An example of a more immediately practical application of AI is unfolding at University College London, where scientists led by Nick Fox are using machine learning to help them recognize patterns generated by new, more powerful forms of MRI. Their goal is to shorten the time a person spends in the scanner to well under a minute. This will boost MRI capacity as anti-amyloid antibody therapy is being rolled out.
Betty Tijms of Amsterdam University Medical Center uses fluid proteomics data to discern different AD subtypes and discover biomarkers. Tijms can't imagine doing her research without AI (Tijms et al., 2023; Gogishvili et al., 2023). Still, she noted that while AD makes data analysis efficient and less noisy, “biological intelligence” comes first in discovering new disease mechanisms. In other words, a person. AI makes it easier to model many variables at once, which helps generate hypotheses that must be put to the test at the bench.
Neuropath Mapping. A machine-learning algorithm learned to spot dense and diffuse Ab plaques, as well as neurofibrillary tangles, which could be mapped and quantified in human brain sections. [Courtesy of Stephen et al., BioRxiv, 2023.]
In some areas of research, the efficiency, consistency, and objectivity of machine intelligence is a respite from the slow and subjective inspections done by people. Neuropathology is an example. Researchers led by Michael Bienkowski at the University of Southern California in Los Angeles recently trained a machine-learning model to hunt down and map the distribution of Aβ plaques and tau tangles in hippocampal brain sections (Stephen et al., 2023). The algorithm distinguished between dense and diffuse Aβ plaques. “Diffuse things, by their nature, are difficult to count,” Bienkowski told Alzforum. Not for AI. The algorithm found that diffuse, rather than dense, plaques correlated strongly with cognitive impairment among 51 people in the cohort. ApoE4 carriers had a higher relative burden of diffuse plaques, which Bienkowski interprets as a sign of microglial failure to compact and contain Aβ aggregates. The scientists plan to develop AI-driven approaches to map other neuropathological features in more regions of the brain.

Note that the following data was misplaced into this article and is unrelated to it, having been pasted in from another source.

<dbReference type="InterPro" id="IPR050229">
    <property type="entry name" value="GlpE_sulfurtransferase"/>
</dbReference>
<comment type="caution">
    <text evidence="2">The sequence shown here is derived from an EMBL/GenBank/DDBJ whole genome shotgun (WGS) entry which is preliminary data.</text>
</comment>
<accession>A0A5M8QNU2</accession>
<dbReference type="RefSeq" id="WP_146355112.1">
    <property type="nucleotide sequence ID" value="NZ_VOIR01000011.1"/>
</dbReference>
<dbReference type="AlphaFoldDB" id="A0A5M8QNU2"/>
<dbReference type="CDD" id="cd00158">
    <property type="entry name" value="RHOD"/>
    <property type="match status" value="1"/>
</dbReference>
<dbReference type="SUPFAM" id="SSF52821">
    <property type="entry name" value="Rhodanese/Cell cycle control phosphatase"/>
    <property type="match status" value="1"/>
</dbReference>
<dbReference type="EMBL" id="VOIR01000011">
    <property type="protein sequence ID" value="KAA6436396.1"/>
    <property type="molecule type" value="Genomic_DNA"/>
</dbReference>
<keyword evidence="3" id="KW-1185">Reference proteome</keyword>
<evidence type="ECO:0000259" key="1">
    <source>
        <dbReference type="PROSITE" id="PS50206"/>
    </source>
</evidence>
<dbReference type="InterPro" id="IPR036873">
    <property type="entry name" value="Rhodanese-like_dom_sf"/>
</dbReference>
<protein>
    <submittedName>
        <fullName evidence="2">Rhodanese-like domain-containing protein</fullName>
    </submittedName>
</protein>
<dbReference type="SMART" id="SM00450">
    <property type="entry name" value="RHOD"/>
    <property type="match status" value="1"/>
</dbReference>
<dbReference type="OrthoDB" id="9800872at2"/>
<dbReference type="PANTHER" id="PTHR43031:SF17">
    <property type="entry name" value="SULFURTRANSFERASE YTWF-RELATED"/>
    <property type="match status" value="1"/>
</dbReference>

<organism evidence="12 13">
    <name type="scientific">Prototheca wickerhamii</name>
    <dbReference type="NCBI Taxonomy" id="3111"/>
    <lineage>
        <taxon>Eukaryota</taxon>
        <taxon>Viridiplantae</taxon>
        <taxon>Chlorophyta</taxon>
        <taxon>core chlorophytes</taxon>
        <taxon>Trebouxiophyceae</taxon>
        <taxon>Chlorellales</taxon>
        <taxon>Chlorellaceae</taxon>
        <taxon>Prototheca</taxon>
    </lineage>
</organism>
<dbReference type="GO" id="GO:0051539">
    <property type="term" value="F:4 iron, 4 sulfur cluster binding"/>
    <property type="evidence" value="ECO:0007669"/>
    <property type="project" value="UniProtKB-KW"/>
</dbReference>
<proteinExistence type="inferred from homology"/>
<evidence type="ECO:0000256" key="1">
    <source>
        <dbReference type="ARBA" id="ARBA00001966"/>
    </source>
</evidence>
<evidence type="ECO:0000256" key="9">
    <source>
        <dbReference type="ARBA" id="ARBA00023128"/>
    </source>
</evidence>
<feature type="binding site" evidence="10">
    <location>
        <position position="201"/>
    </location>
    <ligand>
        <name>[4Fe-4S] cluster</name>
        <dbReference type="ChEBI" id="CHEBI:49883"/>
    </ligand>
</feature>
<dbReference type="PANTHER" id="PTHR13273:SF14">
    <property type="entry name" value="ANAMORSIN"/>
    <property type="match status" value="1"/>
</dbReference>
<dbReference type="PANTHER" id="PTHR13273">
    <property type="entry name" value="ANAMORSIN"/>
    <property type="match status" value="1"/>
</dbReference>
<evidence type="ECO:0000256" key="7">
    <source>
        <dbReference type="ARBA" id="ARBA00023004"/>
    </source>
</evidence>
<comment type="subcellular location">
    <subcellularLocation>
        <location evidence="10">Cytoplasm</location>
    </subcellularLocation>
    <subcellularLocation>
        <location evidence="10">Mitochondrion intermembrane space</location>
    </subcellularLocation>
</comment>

Probing Problem Proteins
AI turns out to be good at discerning how proteins fold, and which partners or substrates they bind.
While the structure of most globular proteins can be predicted from their amino acid sequence, this is not true for amyloidogenic proteins such as tau, which twist into different contortions (Oct 2021 news). To aid in atomic modeling of protein structures from cryo-EM density data, Scheres and Kiarash Jamali developed the ModelAngelo AI, a so-called graph neural network that joins cryo-EM data, amino acid sequence data, with prior knowledge about protein geometries to predict structure (Jamali et al., 2023). In structural biology, the constant development of larger graphics processing units (GPUs), which rapidly process myriad calculations in parallel, is necessary to keep up with data demands. “We developed ModelAngelo on a set of Nvidia A100 GPUs. Without cards like these, which only recently became available, our developments would not have been feasible,” Scheres said.